Hans Finsler (1891-1972) is among the best-known proponents of the New Objectivity movement in photography. As the first photography teacher at the Kunstgewerbeschule in Zurich (1932-1957) and a working photographer of architecture and objects, Finsler played an important role in the visual communication of modernism and influenced Swiss photography well into the postwar period.
Born in Germany, Finsler emigrated to Switzerland in 1932, where he was instrumental in spreading media-oriented modern photography throughout the country from his base in Zurich. After 1945, this influence was felt in neighboring countries as well. Hans Finsler und die Schweizer Fotokultur examines Finsler's work for the Swiss Werkbund and his collaboration with important architects, designers, and Swiss companies (including Wohnbedarf, Porzellanfabrik Langenthal, Embru, and Heberlein). As head of the legendary first Swiss photography class, Finsler, together with typography and photo montage teacher Alfred Willimann, exerted a seminal influence on subsequent generations, demonstrated here by examples of work by his students Werner Bischof, René Burri, Serge Libiszewski, Anita Niesz, Ernst Scheidegger, Emil Schulthess, and Michael Wolgensinger. At the same time, these photographs point to the growing contrasts between Finsler's approach and the emerging photojournalism.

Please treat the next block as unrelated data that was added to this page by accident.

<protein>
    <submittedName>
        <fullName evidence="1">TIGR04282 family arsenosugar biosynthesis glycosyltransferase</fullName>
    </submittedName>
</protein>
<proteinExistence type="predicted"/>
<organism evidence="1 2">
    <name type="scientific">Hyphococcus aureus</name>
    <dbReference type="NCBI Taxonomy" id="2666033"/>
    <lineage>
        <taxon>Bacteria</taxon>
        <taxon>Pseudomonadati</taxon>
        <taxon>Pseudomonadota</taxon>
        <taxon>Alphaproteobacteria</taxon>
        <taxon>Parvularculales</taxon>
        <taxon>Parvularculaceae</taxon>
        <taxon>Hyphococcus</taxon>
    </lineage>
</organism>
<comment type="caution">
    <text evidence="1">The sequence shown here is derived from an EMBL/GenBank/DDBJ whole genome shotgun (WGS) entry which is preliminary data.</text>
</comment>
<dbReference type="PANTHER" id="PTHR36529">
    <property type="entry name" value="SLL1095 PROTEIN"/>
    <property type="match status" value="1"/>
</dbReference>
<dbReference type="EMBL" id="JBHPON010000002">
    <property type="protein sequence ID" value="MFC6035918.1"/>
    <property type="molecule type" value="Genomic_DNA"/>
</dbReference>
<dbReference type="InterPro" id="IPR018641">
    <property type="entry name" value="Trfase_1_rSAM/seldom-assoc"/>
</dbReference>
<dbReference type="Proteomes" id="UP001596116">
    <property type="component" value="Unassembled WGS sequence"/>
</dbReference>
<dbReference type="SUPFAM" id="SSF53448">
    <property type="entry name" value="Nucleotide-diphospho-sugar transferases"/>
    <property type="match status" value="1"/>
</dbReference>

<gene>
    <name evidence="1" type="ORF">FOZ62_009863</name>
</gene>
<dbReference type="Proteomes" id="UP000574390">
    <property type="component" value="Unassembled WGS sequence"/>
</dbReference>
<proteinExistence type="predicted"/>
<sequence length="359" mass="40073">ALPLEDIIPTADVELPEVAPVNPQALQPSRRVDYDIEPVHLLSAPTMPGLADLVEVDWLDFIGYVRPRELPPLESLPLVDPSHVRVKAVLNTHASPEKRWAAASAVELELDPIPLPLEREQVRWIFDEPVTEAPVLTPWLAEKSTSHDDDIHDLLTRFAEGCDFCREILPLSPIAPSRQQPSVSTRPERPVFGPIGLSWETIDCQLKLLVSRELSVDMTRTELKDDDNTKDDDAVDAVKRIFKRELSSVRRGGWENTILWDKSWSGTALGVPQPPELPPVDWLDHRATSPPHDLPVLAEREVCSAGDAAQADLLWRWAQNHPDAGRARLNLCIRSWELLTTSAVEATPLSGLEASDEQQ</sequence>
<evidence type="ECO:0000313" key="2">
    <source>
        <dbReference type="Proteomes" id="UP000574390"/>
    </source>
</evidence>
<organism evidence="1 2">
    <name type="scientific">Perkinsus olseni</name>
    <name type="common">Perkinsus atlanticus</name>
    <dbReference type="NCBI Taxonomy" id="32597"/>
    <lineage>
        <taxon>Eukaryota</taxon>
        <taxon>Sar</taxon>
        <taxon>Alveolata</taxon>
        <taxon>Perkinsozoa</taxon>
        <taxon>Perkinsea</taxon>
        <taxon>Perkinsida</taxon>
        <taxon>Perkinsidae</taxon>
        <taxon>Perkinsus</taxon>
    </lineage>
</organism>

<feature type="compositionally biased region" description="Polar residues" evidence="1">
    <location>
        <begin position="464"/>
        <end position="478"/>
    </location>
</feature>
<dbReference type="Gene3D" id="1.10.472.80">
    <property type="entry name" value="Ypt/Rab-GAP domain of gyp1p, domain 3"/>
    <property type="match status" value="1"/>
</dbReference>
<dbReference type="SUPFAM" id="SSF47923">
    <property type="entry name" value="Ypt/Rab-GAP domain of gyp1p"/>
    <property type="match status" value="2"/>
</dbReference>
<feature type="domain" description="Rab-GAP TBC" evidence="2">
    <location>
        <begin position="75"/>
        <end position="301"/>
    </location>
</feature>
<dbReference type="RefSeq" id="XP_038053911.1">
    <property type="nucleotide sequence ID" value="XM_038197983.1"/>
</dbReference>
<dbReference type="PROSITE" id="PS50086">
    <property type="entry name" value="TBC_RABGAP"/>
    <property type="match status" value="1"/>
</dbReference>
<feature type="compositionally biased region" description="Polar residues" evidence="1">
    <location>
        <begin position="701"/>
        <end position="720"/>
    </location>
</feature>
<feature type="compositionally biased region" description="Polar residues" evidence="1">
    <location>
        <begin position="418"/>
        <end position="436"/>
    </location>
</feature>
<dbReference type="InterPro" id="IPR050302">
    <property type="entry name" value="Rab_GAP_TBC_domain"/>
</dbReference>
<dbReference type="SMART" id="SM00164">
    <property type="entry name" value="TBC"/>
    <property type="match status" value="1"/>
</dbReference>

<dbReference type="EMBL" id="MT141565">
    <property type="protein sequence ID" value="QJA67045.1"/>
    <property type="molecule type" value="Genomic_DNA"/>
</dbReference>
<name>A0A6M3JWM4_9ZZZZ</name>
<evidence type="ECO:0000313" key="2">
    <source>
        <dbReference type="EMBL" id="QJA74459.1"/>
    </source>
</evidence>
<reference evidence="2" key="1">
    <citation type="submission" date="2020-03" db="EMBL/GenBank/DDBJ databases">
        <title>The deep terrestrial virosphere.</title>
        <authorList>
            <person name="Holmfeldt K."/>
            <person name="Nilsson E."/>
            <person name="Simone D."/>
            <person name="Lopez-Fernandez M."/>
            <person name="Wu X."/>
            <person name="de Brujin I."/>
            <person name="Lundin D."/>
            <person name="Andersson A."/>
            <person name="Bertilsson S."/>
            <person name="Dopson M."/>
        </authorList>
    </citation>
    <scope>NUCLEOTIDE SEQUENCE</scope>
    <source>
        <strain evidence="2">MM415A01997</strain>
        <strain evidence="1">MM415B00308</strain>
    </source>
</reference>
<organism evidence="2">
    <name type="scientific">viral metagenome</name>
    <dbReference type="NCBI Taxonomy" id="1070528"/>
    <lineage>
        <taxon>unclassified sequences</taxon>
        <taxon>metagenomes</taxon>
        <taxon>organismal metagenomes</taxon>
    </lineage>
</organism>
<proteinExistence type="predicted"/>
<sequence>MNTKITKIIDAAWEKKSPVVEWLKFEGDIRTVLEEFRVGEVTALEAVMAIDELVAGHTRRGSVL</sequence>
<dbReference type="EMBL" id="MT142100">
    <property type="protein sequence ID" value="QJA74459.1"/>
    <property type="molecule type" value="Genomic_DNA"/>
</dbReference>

Texts by the editors and by Christoph Bignens, Walter Binder, Verena Huber, Bruno Maurer, Arthur Rüegg, and Daniel Weiss.